Absence of evidence for chiral Majorana modes in quantum anomalous Hall-superconductor devices

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Science  03 Jan 2020:
Vol. 367, Issue 6473, pp. 64-67
DOI: 10.1126/science.aax6361

Looking for chiral Majoranas

Chiral Majorana modes have been predicted to exist in heterostructures consisting of a quantum anomalous Hall insulator and a superconductor. Kayyalha et al. fabricated more than 30 such samples and used transport measurements to look for signatures of the Majorana modes. The data indicated that the transport signatures previously thought to be associated with Majorana physics could, in their samples, be explained using a more mundane mechanism.

Science, this issue p. 64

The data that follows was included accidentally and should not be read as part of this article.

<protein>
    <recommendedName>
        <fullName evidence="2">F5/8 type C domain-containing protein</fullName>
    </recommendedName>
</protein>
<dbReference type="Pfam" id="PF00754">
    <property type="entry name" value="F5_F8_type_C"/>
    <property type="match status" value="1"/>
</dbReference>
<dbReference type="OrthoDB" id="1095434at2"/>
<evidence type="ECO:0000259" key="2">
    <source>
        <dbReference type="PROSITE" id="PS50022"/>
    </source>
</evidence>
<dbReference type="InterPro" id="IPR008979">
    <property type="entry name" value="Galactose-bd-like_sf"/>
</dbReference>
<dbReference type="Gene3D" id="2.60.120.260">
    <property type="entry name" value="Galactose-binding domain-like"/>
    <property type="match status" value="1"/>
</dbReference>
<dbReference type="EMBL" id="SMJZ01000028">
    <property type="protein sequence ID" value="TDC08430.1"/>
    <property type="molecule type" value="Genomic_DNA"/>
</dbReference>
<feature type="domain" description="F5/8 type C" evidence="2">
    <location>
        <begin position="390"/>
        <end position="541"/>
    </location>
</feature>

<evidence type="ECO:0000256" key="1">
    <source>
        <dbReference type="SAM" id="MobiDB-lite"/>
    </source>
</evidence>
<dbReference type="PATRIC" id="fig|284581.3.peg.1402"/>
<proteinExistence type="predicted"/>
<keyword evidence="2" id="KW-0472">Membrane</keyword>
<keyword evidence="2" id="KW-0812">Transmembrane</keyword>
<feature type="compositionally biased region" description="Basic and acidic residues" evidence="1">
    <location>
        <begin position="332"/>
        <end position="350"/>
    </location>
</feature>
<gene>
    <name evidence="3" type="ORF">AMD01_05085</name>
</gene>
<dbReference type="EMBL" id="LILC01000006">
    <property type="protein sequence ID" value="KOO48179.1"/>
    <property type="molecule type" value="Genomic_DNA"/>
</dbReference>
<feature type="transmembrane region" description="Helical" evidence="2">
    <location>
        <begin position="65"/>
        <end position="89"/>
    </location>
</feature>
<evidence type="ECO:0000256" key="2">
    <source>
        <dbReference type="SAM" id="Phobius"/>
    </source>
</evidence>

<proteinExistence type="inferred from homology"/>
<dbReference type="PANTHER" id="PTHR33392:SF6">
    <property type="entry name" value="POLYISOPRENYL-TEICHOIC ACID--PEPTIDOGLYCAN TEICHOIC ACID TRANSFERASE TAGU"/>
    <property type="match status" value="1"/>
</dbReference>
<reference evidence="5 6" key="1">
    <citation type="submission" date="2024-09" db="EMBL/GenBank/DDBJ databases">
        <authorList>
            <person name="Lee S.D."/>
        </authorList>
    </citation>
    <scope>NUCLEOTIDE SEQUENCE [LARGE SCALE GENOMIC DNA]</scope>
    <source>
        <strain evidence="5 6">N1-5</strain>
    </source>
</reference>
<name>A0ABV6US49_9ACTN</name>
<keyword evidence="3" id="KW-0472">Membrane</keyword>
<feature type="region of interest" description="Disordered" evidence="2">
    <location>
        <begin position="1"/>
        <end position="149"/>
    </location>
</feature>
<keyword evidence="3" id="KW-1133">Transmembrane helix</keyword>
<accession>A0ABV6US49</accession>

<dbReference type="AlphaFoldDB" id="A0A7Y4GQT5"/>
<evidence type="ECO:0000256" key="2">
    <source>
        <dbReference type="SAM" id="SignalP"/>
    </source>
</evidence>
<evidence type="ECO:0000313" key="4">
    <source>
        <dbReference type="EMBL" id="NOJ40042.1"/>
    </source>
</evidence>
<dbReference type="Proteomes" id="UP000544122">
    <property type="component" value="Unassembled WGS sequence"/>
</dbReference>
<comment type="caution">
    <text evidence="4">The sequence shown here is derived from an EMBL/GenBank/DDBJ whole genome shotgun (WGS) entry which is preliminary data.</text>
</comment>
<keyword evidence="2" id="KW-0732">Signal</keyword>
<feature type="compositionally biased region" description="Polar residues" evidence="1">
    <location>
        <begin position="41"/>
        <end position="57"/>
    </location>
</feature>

A quantum anomalous Hall (QAH) insulator coupled to an s-wave superconductor is predicted to harbor chiral Majorana modes. A recent experiment interprets the half-quantized two-terminal conductance plateau as evidence for these modes in a millimeter-size QAH-niobium hybrid device. However, non-Majorana mechanisms can also generate similar signatures, especially in disordered samples. Here, we studied similar hybrid devices with a well-controlled and transparent interface between the superconductor and the QAH insulator. When the devices are in the QAH state with well-aligned magnetization, the two-terminal conductance is always half-quantized. Our experiment provides a comprehensive understanding of the superconducting proximity effect observed in QAH-superconductor hybrid devices and shows that the half-quantized conductance plateau is unlikely to be induced by chiral Majorana fermions in samples with a highly transparent interface.